I’m now engaged in what I think will be the last substantive set of revisions for We Are Totally Normal (might as well start mentioning the name here so you all remember it when the thing comes out in a year or so). As part of my final process for books, I like to go through line by line and make whatever cuts need to be made on a sentence level. For instance, that last phrase would be rewritten (“and make cuts on a sentence level”). The level of condensation you can achieve is pretty impressive. In the past, I’ve reduced a book’s length by as much as 15% by doing this (and cutting the occasional errant paragraph that doesn’t belong).
Normally I enjoy this work. It’s problem-solving; there’s a thrill in finding a better solution for saying what you’re trying to say. But this time I’m finding it taxing.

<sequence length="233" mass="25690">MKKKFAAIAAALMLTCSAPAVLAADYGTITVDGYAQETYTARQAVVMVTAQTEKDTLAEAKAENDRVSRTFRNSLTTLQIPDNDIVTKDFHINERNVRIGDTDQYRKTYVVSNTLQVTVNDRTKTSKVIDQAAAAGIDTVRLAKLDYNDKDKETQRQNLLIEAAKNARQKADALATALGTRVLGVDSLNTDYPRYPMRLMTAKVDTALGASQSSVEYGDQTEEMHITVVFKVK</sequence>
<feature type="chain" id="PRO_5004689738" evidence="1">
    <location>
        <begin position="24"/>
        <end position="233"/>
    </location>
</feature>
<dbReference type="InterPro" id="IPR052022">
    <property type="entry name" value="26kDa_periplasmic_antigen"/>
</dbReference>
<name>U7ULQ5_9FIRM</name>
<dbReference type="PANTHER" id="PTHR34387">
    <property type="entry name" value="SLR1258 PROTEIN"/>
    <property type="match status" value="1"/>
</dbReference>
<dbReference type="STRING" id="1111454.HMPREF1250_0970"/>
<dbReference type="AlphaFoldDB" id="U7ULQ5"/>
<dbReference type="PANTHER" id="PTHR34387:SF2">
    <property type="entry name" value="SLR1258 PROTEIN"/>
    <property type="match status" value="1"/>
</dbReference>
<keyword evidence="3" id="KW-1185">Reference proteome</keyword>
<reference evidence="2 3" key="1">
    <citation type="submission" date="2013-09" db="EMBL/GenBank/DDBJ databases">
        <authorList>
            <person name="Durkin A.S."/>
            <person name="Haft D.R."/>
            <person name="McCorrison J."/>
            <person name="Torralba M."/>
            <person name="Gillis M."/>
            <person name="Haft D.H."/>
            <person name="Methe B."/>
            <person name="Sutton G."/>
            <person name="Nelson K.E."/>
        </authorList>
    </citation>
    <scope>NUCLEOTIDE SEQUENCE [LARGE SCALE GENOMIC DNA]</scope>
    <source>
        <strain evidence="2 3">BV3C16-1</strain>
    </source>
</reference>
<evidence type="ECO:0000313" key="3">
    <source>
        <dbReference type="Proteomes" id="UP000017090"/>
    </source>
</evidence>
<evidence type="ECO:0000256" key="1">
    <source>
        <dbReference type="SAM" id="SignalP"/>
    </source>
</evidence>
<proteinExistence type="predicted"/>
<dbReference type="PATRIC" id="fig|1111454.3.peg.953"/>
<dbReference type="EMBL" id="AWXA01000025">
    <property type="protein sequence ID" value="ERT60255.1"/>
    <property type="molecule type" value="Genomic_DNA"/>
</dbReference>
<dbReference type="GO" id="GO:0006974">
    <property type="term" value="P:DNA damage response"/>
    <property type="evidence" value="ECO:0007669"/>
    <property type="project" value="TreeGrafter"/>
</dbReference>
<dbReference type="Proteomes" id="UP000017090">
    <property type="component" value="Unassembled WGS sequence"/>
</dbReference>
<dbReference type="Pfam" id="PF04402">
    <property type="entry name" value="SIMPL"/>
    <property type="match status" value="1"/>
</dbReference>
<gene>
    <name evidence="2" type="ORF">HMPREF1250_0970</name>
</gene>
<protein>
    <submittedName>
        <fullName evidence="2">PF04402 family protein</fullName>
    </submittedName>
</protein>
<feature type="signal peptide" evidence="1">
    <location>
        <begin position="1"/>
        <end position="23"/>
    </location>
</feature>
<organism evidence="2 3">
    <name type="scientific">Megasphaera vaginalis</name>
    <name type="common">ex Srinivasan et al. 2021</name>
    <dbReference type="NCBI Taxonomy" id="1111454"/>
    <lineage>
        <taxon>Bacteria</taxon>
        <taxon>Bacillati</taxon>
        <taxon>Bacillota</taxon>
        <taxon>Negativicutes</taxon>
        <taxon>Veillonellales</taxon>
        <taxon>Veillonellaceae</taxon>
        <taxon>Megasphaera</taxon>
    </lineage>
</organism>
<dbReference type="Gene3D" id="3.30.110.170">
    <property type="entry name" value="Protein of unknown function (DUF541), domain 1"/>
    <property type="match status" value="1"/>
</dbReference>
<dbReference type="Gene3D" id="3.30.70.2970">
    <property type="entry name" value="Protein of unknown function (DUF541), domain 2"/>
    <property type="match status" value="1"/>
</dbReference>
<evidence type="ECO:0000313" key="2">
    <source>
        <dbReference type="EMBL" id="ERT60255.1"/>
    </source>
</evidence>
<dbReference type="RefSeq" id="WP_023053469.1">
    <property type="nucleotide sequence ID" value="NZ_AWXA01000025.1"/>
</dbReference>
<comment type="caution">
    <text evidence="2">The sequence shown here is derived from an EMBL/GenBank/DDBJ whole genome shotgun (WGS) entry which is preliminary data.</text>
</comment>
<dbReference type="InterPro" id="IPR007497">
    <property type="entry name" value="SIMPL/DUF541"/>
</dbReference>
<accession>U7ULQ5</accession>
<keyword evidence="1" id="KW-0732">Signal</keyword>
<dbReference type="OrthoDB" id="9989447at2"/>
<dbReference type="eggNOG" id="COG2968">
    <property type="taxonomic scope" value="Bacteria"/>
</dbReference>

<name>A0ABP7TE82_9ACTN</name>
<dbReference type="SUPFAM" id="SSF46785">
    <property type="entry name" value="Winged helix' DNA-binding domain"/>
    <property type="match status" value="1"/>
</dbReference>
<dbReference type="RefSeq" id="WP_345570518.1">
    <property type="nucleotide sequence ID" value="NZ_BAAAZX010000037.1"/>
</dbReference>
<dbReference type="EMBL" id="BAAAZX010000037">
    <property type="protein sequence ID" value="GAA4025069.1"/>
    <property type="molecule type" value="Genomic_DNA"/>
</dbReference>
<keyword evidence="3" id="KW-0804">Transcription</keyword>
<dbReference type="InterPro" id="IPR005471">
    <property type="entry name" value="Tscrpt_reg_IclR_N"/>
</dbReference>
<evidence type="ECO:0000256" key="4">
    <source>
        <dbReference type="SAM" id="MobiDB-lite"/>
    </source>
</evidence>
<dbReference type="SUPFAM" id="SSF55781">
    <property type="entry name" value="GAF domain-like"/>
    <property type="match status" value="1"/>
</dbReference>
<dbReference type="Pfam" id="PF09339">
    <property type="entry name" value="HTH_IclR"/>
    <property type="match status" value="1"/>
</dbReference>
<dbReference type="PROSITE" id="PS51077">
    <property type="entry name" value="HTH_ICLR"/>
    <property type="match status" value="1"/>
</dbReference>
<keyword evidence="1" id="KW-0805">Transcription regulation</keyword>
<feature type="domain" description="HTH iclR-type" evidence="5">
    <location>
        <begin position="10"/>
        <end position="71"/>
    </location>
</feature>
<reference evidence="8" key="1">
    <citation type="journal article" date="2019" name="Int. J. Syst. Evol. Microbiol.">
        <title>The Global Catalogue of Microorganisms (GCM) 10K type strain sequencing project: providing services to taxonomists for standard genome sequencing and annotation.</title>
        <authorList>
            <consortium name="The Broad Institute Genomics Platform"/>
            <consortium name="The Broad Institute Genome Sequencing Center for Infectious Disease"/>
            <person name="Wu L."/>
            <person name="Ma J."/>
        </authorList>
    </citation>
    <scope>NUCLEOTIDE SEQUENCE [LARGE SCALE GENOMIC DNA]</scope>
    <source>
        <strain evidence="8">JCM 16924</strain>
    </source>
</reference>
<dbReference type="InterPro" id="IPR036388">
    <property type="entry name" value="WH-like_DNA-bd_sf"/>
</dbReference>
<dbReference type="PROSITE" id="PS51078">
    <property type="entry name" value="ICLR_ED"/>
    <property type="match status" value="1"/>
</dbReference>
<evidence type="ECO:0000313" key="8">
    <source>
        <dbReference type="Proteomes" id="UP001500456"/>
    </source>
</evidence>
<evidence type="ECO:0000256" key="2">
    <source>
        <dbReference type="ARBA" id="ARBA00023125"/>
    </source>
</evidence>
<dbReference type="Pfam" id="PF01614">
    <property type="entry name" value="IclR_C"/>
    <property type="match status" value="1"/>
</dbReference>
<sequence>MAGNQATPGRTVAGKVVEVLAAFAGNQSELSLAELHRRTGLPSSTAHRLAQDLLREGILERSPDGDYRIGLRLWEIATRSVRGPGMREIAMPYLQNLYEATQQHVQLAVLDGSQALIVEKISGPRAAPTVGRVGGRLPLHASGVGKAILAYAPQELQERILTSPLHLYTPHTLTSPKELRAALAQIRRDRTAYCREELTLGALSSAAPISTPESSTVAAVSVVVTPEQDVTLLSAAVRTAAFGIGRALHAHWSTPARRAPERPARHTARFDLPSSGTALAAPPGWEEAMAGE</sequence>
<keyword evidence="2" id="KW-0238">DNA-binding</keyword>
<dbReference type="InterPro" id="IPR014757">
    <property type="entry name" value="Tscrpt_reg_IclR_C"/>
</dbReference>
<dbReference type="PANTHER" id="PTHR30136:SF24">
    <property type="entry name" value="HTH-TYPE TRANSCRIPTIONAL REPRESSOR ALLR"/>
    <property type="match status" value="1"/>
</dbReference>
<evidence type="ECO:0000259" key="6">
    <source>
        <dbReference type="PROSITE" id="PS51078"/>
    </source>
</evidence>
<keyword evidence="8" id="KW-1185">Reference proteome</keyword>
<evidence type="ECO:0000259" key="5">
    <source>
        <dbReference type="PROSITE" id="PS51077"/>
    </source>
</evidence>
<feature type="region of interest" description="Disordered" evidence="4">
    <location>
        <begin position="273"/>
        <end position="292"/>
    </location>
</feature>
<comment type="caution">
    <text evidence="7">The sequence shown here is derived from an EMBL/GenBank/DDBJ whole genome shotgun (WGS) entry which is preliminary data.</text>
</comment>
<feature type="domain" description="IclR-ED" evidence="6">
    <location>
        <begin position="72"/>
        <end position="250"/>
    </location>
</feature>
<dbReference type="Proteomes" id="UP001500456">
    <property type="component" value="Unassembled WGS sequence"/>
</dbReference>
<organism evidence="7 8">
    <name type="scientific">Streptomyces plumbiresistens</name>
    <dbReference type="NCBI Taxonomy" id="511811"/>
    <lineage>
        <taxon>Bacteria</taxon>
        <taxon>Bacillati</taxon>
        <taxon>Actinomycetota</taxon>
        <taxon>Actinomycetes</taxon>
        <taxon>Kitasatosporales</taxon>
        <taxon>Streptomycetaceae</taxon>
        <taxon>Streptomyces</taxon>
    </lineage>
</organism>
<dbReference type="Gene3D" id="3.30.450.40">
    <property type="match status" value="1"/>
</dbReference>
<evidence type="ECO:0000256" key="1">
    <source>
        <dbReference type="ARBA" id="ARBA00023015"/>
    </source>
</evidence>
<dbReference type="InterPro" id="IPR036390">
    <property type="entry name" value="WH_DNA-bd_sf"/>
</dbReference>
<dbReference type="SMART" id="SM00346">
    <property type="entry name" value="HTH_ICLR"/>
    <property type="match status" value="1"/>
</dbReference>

For some reason, I’m cutting less (only about 5% of the sections I go through), and it’s occupying less of my brain. I hope this is because I’m writing cleaner drafts, so there’s less to do later, but it’s hard to tell.
In any case, this is probably the most unnecessary part of my work. Lots of inefficient phrasing can be dismissed as “part of the voice.” And over-long books succeed all the time. I actually think over-long writing is easier to read, because you don’t need to read every line. It’s shocking how in many books you could easily skip all but the first and last sentences of each paragraph and not miss any of the novel’s nuance.
But still, you don’t write for the average reader; you write for the best readers, and you hope the average ones can still keep up. Or at least that’s my philosophy (now whether the best readers will like my work is another thing entirely).